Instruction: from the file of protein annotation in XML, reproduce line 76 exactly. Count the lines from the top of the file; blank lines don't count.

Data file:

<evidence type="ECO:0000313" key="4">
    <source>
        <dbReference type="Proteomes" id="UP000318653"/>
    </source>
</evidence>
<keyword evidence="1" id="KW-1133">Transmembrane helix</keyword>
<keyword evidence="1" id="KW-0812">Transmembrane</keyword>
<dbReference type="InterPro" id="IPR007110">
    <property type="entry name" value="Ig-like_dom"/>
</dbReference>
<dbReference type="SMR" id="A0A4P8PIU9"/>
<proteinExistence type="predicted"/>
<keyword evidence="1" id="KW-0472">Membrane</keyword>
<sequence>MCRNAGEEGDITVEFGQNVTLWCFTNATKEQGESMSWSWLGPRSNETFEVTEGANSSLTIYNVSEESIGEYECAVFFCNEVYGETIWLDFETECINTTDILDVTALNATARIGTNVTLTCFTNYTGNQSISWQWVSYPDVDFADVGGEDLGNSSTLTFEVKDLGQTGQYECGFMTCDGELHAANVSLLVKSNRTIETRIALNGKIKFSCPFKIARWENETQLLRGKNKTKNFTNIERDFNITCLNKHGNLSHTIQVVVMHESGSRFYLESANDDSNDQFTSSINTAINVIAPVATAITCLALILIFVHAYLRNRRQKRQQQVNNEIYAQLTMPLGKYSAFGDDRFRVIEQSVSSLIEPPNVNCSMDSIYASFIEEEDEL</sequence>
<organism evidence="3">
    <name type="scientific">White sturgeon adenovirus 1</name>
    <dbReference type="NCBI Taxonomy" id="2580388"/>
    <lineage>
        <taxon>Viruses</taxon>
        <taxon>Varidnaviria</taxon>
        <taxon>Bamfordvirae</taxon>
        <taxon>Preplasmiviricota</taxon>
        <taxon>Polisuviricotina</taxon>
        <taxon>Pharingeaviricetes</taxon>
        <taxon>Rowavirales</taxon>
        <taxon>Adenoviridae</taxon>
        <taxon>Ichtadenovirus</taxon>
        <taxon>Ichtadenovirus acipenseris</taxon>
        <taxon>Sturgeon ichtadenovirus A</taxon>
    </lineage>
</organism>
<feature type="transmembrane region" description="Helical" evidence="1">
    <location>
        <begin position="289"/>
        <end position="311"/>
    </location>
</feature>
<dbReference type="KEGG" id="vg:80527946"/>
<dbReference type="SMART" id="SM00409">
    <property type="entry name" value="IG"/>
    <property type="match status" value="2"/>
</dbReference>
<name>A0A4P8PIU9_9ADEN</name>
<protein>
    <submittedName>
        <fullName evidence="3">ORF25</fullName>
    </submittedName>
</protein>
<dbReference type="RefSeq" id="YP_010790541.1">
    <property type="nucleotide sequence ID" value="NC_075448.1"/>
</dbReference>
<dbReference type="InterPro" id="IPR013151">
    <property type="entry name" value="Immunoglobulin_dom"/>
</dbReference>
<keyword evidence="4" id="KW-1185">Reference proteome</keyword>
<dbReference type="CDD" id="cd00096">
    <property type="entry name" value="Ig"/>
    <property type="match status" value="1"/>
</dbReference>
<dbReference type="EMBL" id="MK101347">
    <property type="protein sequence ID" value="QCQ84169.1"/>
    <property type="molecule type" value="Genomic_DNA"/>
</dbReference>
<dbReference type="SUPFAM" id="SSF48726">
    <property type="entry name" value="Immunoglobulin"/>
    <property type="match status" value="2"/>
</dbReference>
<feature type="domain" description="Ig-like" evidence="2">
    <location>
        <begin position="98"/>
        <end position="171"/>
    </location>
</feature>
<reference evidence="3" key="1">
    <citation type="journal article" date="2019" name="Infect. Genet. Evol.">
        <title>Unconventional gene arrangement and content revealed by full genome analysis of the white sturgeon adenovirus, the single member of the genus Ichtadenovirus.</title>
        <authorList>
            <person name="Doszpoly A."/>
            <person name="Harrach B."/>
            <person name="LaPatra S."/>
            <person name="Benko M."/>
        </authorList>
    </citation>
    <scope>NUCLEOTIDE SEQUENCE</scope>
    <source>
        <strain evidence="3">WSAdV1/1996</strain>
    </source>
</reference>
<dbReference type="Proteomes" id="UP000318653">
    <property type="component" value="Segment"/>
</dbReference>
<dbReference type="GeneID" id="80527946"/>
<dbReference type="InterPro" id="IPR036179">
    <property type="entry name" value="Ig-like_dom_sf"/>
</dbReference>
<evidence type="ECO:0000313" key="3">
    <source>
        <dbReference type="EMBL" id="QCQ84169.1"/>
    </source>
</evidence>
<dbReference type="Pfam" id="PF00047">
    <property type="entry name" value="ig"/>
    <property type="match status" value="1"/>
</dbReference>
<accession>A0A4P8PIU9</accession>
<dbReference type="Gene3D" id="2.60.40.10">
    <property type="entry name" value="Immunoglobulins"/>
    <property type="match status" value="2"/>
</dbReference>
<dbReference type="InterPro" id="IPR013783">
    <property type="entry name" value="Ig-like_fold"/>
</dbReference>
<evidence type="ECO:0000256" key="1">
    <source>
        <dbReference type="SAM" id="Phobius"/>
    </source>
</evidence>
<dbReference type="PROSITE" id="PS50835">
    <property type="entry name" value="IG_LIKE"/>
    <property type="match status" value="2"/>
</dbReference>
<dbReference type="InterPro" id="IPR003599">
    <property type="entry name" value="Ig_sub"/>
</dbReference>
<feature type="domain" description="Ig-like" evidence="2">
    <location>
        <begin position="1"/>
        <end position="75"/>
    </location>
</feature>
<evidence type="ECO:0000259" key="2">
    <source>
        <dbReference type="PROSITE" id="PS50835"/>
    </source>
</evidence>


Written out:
        <title>Unconventional gene arrangement and content revealed by full genome analysis of the white sturgeon adenovirus, the single member of the genus Ichtadenovirus.</title>